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African Americans in YS

Sankofa Talk | A victim of Jim Crow tactics

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Just over 56 years ago, on April 4, 1968, I was 13 years old and washing dishes after dinner when I heard my parents shout in unison: “NOOOOO!”

I rushed into the living room where they were watching the evening news to find out their horrified screams were prompted by the news that Dr. Martin Luther King Jr. had been murdered. My stepfather jumped, puffed out his chest, balled up his fist in the direction of the TV set and let out a litany of profanity that rang in my ears for days. It was a sad night in my house. King’s dream boomeranged, morphed into a nightmare and snatched his life away.

I didn’t get much sleep that night. I thought about that part of King’s iconic speech where he said he longed for the day when a man would be judged not by the color of his skin, but by the content of his character. Maybe it was because by then I had read Frantz Fanon’s “The Wretched of the Earth” and Claude Brown’s “Manchild in the Promised Land,” that I had begun to have serious doubts about the capacity of the white collective to atone for America’s original sin and learn how to treat her Black inhabitants like human beings.

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Riots and fires raged in over a hundred American cities in the wake of King’s assassination, in stark opposition to his belief in nonviolent protest. As a matter of fact, after staying up all night, I plotted to start a riot at school the next day. I got out of bed, put on some old clothes that I used to mow the lawn in, and thought about how I was going to wreak havoc. Fortunately, when I arrived at school, I found it closed. I felt robbed of the opportunity to seek some sort of contorted justice for Dr. King. I was angry.

I have been angry about the maltreatment of Black people ever since those days. The longer I live, the more incidents of mistreatment, ranging from covert to blatantly overt, keep piling up. Sometimes it feels like I’m at the bottom of a pile of football players and they just keep jumping onto the pile. It’s difficult to bear this emotional weight all the time. It’s truly exhausting. I don’t say this to elicit sympathy. I say this because I must say it to survive.

I have done a lot of reading in an attempt to understand racism and white supremacy. One of the conclusions I have drawn is that there has been a tremendous amount of energy by white people to render Black people powerless, second-class citizens. This includes systematic eradication ranging from mass incarceration to state-sanctioned murder at the hands of police. There has been systematic backlash against the mere existence of Black people ever since the Emancipation Proclamation. However, I digress.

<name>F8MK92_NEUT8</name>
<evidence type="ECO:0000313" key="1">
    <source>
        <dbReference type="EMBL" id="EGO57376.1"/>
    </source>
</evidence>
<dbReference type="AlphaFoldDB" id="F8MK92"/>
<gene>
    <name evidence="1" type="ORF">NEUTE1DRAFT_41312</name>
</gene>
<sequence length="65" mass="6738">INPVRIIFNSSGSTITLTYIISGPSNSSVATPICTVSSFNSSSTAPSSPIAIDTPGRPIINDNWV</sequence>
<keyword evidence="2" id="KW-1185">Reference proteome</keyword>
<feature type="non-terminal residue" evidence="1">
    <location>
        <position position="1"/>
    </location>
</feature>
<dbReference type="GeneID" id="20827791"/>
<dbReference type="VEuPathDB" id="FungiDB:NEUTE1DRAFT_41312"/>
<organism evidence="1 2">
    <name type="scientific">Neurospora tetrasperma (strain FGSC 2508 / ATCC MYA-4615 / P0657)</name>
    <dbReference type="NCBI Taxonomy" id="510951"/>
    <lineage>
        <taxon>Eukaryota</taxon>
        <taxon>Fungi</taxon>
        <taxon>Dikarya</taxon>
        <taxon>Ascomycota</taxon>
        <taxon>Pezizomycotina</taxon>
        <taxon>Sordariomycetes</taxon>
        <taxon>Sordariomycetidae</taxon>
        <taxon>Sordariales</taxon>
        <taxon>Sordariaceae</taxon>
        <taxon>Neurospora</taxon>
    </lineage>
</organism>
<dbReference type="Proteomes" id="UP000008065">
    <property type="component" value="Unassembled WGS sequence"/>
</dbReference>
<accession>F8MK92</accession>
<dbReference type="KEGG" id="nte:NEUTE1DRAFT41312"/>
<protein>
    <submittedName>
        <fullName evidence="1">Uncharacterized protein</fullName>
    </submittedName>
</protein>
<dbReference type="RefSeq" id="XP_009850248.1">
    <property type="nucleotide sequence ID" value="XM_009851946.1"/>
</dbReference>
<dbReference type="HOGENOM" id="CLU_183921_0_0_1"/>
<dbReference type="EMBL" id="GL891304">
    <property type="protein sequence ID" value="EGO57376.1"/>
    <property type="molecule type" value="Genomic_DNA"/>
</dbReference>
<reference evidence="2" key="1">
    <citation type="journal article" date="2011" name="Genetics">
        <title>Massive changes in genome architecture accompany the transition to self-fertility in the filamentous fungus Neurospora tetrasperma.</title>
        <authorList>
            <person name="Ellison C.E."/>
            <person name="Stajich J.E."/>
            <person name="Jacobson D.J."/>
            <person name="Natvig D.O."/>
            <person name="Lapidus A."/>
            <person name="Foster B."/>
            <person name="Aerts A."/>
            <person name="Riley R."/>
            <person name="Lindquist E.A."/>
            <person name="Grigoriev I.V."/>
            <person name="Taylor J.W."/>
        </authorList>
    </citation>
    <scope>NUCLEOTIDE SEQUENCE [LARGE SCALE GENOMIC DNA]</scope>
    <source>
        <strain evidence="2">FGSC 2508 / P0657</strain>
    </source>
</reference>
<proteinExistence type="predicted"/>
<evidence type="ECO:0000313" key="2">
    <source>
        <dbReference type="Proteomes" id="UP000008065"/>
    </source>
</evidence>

Two years ago, I encountered a white woman acquaintance in a parking lot downtown. I issued a greeting in passing asking her how she was doing. Her response was: “Well, I never thought I’d be living in a town owned by a Black man,” obviously referring to Dave Chapelle’s purchasing real estate property around town. I was caught off-guard, to say the least. While much can be said about her comment, I’ll leave that to the reader. It did, however, confirm one thing in my mind: Racist sentiment is alive and well in Yellow Springs.

This also became evident when I learned that teachers at the high school were having students debate the pros and cons of slavery. When I publicly shared that, it opened the door for Black students to share a five-page laundry list of racist incidents and eventually led to a student walkout in protest of a teacher slinging the n-word around and the same teacher calling the police on the student who confronted the teacher. The teacher was allowed to resign, avoiding discipline. More about that later.

Let’s move on to Antioch College and the recent incident of the firing of Guy Banks, known as “Tron.” Now we have a classic example of Jim Crow lynching tactics come to town. What happened to Tron is reminiscent of what happened to Emmett Till, and so many other Black men who had their lives permanently altered by the words of a white woman. Here we have a white woman, two weeks on the job, claiming that this young Black man threatened her, snatching away his livelihood.

I spoke with Tron about the incident. What stood out to me was that while he was sharing the details with me, he showed no signs of the anger or bitterness that one would rightfully expect. He seemed flabbergasted and frustrated, bewildered, that anyone could make such accusations about him. This, I thought, really rhymes with the sentiment expressed in the dozens of letters to the editor addressing the incident. The letters have expressed disbelief in the accusations and personal stories of how he has helped the people he has worked with as a personal trainer, including children and the elderly alike; you know, that whole “content of his character” thing. He is not angry, but I am angry for him. People have called for mediation. Yes, let’s have mediation. Do something!

One of the things that makes me angry is the use of the response that institutions hide behind to avoid accountability. “We can’t discuss personnel matters.” This was also used in the case of the n-word-slinging high school teacher. It has also been used in countless cases of anti-Black police brutality. We, the people, have been put in a place (once again) where we have to tolerate injustice (or not?) and those who perpetrate it. This flies in the face of what Antioch College purports itself to be, a hotbed for social justice, a claim that it makes while shaking hands with Jim Crow. This cannot continue.

Someone go help Horace Mann. I’m sure he’s trying to climb out of his grave over this.

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